Another registration list that is unblocked, dated Jan. 27, 2006, and regarding an “intercity” competition in Chengdu, China, also lists He’s birthday as Jan. 1, 1994. That date differs by two years from the birth date of Jan. 1, 1992, listed on He’s passport, which was issued Feb. 14, 2008.

There has been considerable talk about the ages of Chinese gymnasts on Web sites devoted to the sport. And there has been frequent editing of He’s Wikipedia entry, although it could not be determined by whom. One paragraph that discusses the controversy of her age kept disappearing and reappearing on He’s entry. As of Friday, a different version of the paragraph had been restored to the page.

The other gymnast, Jiang, is listed on her passport — issued March 2, 2006 — as having been born on Nov. 1, 1991, which would make her 16 and thus eligible to compete at the Beijing Games.

A different birth date, indicating Jiang is not yet 15, appears on a list of junior competitors from the Zhejiang Province sports administration. The list of athletes includes national identification card numbers into which birth dates are embedded. Jiang’s national card number as it appears on this list shows her birth date as Oct. 1, 1993, which indicates that she will turn 15 in the fall, and would thus be ineligible to compete in the Beijing Games.

Zhang Hongliang, an official with the Chinese gymnastics federation, said Friday that perhaps Chinese reporters and provincial sports authorities made mistakes in listing He’s and Jiang’s birth dates differently from the dates given on their passports.

“The two athletes have attended international sports competitions before, and I’m sure the information is correct,” Zhang said of the athletes’ passports.

The International Gymnastics Federation said it had contacted Chinese officials in May about the gymnasts’ ages after receiving inquiries from fans and reading newspaper accounts, including one in The China Daily, the country’s official English-language paper, stating that He was 14.

“We heard these rumors, and we immediately wrote to the Chinese gymnastics federation” about He, said André Gueisbuhler, the secretary general of the international federation. “They immediately sent a copy of the passport, showing the age, and everything is O.K. That’s all we can check.”

If someone provided proof that any gymnast was under age, or filed a formal complaint, Gueisbuhler said, he would be “quite happy to check and ask again.”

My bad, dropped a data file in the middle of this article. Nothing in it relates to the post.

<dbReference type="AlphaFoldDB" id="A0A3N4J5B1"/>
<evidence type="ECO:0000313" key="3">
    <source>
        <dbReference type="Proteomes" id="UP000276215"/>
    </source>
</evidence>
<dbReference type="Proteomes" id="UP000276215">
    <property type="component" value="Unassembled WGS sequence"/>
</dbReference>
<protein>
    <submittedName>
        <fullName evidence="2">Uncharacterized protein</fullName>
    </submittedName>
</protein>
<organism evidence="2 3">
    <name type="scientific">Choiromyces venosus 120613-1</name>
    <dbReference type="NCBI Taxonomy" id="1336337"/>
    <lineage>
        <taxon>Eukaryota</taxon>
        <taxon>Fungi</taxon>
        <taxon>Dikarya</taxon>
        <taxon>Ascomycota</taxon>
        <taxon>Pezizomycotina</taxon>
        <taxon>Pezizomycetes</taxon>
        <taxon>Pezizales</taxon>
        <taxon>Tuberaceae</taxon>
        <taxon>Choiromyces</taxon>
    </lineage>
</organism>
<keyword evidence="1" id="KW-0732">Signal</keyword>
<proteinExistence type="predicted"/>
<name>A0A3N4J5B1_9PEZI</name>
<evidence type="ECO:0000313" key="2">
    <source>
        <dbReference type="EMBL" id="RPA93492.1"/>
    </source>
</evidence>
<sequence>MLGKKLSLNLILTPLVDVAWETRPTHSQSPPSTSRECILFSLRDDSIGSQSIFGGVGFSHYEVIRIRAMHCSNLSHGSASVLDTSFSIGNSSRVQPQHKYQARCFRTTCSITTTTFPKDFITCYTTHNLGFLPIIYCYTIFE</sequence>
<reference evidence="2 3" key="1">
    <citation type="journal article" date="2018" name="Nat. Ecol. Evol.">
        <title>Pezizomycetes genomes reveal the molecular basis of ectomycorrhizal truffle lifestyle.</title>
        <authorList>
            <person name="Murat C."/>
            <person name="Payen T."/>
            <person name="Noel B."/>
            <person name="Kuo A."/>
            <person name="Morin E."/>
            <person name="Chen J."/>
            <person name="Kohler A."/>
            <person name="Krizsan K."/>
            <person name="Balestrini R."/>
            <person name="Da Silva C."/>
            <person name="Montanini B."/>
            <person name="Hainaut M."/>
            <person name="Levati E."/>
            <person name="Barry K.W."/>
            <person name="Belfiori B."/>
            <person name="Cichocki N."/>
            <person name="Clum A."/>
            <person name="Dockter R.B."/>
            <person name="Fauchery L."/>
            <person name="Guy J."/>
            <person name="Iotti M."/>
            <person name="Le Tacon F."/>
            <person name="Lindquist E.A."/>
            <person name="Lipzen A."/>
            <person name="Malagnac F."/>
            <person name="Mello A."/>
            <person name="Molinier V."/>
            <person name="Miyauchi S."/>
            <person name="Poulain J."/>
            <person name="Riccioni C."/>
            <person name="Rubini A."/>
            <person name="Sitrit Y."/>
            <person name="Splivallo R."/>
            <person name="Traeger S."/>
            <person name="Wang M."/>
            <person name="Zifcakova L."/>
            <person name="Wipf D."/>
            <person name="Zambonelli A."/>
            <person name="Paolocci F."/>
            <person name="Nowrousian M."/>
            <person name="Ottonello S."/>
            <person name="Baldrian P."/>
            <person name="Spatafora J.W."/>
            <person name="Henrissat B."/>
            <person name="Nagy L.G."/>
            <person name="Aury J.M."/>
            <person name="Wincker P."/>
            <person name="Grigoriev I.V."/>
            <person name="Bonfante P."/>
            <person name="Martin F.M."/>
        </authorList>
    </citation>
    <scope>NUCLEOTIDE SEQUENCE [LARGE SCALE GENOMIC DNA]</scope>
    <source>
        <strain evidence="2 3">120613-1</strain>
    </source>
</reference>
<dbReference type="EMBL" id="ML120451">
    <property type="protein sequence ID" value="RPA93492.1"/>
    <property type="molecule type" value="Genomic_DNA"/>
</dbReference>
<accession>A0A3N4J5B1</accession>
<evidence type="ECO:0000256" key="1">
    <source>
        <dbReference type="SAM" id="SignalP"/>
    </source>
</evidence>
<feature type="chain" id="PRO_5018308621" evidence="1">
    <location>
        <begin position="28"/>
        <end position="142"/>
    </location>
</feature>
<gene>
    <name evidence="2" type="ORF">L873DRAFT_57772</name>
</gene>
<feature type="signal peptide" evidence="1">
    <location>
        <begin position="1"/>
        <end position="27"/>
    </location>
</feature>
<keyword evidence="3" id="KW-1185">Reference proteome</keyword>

“As long as we have no official complaint, there is no reason to act, if we get a passport that obviously is in order,” he said.

Steve Penny, the president of USA Gymnastics, said he had asked Kim of the international federation about He’s age after receiving e-mail messages referring to newspaper accounts and comments made on blogs and in Internet chat rooms that said she was 14. But Penny said he was not really concerned.

“If they have valid passports, bring ’em on,” Penny said. “If they say they’re good, we’re going to beat them.

“You can’t worry about it. You do your job, and you expect other people are doing theirs and you expect it’s a fair field of play.”

Privately, some gymnastics officials said that even if other countries had real concerns about the Chinese, they might be reluctant to make accusations for fear of reprisals by judges at the Beijing Games.

If it is true that under-age gymnasts are competing, Kim said: “It’s a bad thing. It should not be acceptable.”

Yang Yun of China won individual and team bronze medals at the 2000 Sydney Olympics and later said in an interview on state-run television that she had been 14 at the time of those Games. A Hunan Province sports administration report also said later that she had been 14 when she competed in Sydney.

Bela Karolyi, who coached Retton of the United States and Nadia Comaneci of Romania to their Olympic gold-medal triumphs, said the problem of under-age gymnasts had been around for years. Age is an easy thing to alter in an authoritarian country, he said, because the government has such strict control of official paperwork.